Published January 14, 2021
Nashville, TN – On the first day of the convening of the Tennessee Legislature for the 2021 Legislative Session, a representative from Livingston has introduced a bill to add a statue of Dolly Parton to the Capitol grounds in Nashville.
Democrat Representative John Mark Windle, who represents Fentress, Morgan and Overton counties, introduced House Bill 135 on Tuesday, with the aim of honoring the country music singer, born at Pittman Center in Sevier County, Tennessee.
A portion of the bill states “the state capitol commission, at regularly scheduled meetings, shall develop and implement a plan for the commissioning of a statue of Dolly Parton, to recognize her for all that she has contributed to this state.”
Should the statue be approved, it will be located on the Capitol grounds, facing the direction of Ryman Auditorium.
Windle stated that the commission would ask for input from the public and “other interested parties” to develop the plan, including the statue design.
The bill states that an account would be created in the state general fund, dubbed “the Dolly Parton Fund,” to be used for the design, construction and installation of the statue.
The Dolly Parton fund would be financed by gifts, grants and other donations from within the state and from other non-state sources.
During the controversy over Confederate statues in Tennessee last year, a statue of Dolly Parton was discussed as an alternative to the bust of Nathan Bedford Forrest at the Capitol.
A statue of Dolly Parton was previously discussed as an alternative to the bust of Nathan Bedford Forrest inside the Capitol.
Nathan Bedford Forrest, from Chapel Hill, was a prominent Confederate Army general during the American Civil War and the first Grand Wizard of the Ku Klux Klan from 1867 to 1869.
Change.org sponsored the petition, not only to replace the Forrest statue with one of Parton, but all of the Confederate statues with ones featuring her likeness.
The petition stated, “History should not be forgotten, but we need not glamorize those who do not deserve our praise. Instead, let us honor a true Tennessee hero, Dolly Parton…Let’s replace the statues of men who sought to tear this country apart with a monument to the woman who has worked her entire life to bring us closer together.”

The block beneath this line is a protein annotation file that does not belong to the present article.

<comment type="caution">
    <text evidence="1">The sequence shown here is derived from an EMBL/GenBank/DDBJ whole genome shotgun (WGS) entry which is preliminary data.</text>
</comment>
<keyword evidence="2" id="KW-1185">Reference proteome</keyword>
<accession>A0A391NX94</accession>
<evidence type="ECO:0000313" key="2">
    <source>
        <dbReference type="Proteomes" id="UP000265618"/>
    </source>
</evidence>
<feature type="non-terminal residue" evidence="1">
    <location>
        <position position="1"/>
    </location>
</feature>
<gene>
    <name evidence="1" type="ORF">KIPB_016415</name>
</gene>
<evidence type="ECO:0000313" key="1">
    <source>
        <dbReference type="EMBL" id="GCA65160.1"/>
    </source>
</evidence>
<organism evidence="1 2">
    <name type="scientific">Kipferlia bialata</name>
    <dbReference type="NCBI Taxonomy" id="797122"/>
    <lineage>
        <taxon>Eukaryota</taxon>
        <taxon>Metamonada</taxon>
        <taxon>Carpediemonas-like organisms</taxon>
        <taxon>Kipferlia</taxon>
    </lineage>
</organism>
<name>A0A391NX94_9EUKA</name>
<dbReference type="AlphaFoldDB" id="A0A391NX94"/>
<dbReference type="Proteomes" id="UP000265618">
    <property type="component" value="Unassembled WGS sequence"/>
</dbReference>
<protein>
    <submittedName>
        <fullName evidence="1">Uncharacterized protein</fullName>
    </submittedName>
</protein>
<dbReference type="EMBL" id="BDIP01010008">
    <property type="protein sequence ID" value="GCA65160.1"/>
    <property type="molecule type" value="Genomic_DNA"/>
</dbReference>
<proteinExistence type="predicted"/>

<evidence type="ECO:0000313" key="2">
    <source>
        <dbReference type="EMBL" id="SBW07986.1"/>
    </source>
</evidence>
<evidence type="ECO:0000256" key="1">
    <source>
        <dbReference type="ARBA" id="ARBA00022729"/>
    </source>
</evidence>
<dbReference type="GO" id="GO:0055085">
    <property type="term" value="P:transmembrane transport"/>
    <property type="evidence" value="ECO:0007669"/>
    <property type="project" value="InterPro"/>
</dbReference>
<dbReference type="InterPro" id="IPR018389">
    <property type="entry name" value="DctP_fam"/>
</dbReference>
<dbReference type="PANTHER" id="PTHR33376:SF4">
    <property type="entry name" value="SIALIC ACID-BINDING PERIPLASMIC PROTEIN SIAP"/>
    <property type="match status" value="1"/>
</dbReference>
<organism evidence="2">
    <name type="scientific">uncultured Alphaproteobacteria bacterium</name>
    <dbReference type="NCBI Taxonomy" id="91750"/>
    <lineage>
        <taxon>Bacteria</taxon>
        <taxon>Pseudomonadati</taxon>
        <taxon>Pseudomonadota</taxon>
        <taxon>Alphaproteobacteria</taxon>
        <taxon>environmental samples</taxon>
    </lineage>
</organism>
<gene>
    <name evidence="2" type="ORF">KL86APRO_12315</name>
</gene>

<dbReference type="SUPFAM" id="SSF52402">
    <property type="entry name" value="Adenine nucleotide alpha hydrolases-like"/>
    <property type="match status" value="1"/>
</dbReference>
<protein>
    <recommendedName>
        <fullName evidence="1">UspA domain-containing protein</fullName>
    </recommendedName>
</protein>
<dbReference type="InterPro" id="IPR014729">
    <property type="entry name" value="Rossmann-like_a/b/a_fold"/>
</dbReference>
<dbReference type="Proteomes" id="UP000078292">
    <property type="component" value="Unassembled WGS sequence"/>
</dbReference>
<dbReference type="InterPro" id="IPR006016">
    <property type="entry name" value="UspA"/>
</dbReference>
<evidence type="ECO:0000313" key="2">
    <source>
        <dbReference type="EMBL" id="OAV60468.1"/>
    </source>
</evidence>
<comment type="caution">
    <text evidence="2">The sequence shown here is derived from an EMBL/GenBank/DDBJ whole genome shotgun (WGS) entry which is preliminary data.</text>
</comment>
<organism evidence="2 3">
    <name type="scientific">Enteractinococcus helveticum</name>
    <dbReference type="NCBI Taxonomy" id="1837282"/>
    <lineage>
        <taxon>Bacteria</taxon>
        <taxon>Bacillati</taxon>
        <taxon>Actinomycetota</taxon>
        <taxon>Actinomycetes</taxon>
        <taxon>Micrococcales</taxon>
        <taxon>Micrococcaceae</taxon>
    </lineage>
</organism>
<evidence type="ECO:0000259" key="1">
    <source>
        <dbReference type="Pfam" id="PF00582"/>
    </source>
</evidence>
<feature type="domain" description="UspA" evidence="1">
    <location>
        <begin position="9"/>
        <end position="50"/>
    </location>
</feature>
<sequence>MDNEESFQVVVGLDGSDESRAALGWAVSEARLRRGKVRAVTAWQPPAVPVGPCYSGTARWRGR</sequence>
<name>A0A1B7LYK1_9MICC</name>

The petition garnered thousands of signatures but gained no movement from Tennessee lawmakers last year.
In October of last year, the Hamilton County Commission received a petition started by UTC Professor Betsy Darken to remove the statue of General A.P. Stewart from the Courthouse.
In the 1,100-signature petition, Dr. Darken called General A.P. Stewart “divisive and exclusive”.
Hamilton County’s District 8 Commissioner Tim Boyd called for removal of all monuments at the Hamilton County Courthouse rather than just removing the one causing offense.
“I think we should relocate all four of the plaques and monuments at the courthouse, and we should prevent there ever being any more monuments at the county courthouse,” Boyd said, “I just think we need to remove them the right way, and we need to make sure nothing else ever goes in their place.”
However, The Tennessee Heritage Protection Act protects statues like Stewart’s and Forrest’s from being removed unless the Tennessee Historical Commission grants a waiver.
For the removal of the Forrest statue in Nashville, the approval process with the Tennessee Historical Commission will likely have to be followed so it could still be a time before we see the Country Star’s likeness gracing our Capitol.